In West View Borough Municipal Authority Appeal, 381 Pa. 416, 419, 113 A.2d 307, 309, our Supreme Court said: "There must, however, always be kept in mind the provisions of Article IX, section 1, of the Constitution that 'the General Assembly may ... exempt from taxation public property used for public purposes,...' and section 2, that 'All laws exempting property from taxation, other than the property above enumerated shall be void.' To qualify, therefore, for
[ 195 Pa. Super. Page 521]
tax exemption it must be established that the property is being used for a public purpose and, while a declaration by the legislature as to the existence of a public purpose is entitled to prima facie acceptance as to its correctness, it is not conclusive, it being a judicial question for the ultimate determination of the courts as to whether a proposed use is a public one: ...." It is clear, therefore, that before any property may be exempt from taxation it must be used for public purposes. Moon Township Appeal, 387 Pa. 144, 127 A.2d 361. The legislature, in granting tax exemption to the commission, specifically provided that it shall not be required to pay any tax on any property acquired or used by it "for the purposes provided in this act." As we view it, it was not the intention of the legislature to grant tax immunity to the commission on all property acquired by it regardless of whether such property be used for turnpike purposes or not, but only on land acquired and used for the purposes provided in this act. It is admitted that the land under assessment was not even acquired for turnpike purposes. In the West View case, supra, the Court stated at page 422: "Whatever plans the borough may have for the use of the floor in the future it is the present and not an indefinite, prospective use which controls: ...." The reasoning is equally applicable here as it applies to any prospective uses contended for by the commission. The fact of nonuse does not help appellant. Easton v. Koch, 152 Pa. Superior Ct. 327, 31 A.2d 747.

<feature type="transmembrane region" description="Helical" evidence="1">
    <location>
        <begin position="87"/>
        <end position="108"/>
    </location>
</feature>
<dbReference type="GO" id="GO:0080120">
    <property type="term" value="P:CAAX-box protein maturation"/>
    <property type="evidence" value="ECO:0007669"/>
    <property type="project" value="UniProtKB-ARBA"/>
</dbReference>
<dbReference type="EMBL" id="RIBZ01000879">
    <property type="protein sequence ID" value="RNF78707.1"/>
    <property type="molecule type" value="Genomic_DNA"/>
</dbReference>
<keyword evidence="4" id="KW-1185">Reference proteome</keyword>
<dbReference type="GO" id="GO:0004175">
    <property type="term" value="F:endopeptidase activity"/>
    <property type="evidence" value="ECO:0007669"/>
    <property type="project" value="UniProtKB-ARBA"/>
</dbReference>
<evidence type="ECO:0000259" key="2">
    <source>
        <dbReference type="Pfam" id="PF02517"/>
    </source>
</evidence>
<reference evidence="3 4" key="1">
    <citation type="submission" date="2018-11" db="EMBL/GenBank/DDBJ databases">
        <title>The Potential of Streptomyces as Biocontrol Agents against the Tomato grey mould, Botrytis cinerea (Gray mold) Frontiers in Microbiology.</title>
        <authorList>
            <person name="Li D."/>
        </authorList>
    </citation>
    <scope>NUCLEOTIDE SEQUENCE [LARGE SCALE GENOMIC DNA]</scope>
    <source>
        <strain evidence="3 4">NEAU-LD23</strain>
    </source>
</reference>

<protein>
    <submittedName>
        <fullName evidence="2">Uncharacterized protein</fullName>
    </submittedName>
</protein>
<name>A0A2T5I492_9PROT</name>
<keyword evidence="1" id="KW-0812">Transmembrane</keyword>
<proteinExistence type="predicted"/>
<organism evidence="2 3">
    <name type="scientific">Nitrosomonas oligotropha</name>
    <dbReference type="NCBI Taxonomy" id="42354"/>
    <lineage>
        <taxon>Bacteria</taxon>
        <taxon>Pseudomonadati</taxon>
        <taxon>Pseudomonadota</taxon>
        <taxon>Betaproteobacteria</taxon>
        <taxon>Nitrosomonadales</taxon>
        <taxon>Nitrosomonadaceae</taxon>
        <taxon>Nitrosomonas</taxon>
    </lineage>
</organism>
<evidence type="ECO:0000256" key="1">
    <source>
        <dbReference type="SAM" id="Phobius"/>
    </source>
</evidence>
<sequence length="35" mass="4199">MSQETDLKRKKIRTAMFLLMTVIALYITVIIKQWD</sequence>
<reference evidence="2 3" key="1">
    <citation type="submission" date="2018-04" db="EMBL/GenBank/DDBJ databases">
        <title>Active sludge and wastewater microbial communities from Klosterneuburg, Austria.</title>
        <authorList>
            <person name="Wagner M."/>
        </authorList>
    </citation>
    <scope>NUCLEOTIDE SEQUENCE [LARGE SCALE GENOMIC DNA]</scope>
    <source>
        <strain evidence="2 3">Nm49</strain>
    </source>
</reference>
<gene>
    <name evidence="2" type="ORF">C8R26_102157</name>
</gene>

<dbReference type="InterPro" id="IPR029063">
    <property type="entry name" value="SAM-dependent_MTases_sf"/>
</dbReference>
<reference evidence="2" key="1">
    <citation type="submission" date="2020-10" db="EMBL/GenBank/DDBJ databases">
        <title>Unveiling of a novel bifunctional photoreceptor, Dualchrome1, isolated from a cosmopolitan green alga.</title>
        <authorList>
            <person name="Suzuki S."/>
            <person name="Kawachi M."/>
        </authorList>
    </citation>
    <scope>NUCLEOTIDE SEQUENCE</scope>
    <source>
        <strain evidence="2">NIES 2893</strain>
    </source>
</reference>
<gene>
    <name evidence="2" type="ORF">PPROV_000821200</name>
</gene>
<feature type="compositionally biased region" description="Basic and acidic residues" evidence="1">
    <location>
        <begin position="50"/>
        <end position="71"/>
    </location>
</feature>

Neither does it follow that since the commission is an instrumentality of the Commonwealth, it is thereby vested with all of the immunities of the Commonwealth. In Lichtenstein v. Pennsylvania Turnpike Commission, 398 Pa. 415, 158 A.2d 461, the question raised was whether the commission was relieved from the payment of interest on an award of viewers. The commission contended that as an instrumentality of the Commonwealth
[ 195 Pa. Super. Page 522]
it was not liable for the payment of interest since the Commonwealth itself could not be charged therefor. The Court, in dismissing this contention, said at page 419: "But, equally so is every legislatively ordanied municipal corporation, school district or political subdivision. School districts especially afford notable examples of instrumentalities of the Commonwealth engaged in the performance of an essential governmental function, the responsibility for the discharge whereof is laid primarily on the Commonwealth by the Constitution, which declares that the General Assembly shall provide for the maintenance and support of a thorough and efficient public school system. ..."
This case is not governed by the cases relied upon by the commission and the rule applied in the cases of Commonwealth of Pennsylvania State Employes' Retirement System v. Dauphin County, 335 Pa. 177, 6 A.2d 870; Commonwealth v. Dauphin County, 354 Pa. 556, 47 A.2d 807; Commonwealth Department of Public Assistance v. Schuylkill County, 361 Pa. 126, 62 A.2d 922. In those cases the Commonwealth or an agency thereof acquired title to real estate to protect a mortgage investment or a lien to secure repayment of public assistance, and it was held that the real estate was public property used for a public purpose since the acquisition was merely a change in the form of investment from money to land and that the original investment or advancement of money was a proper governmental function. In the present case, the acquisition of real estate by the commission was not essential to the construction of the turnpike and such acquisition and holding for over 20 years had no connection whatever with the maintenance or operation of the turnpike.
We, therefore, conclude that the land here involved, not being used for any public purpose, is subject to tax assessment by Fulton County.
The order of the court below is affirmed.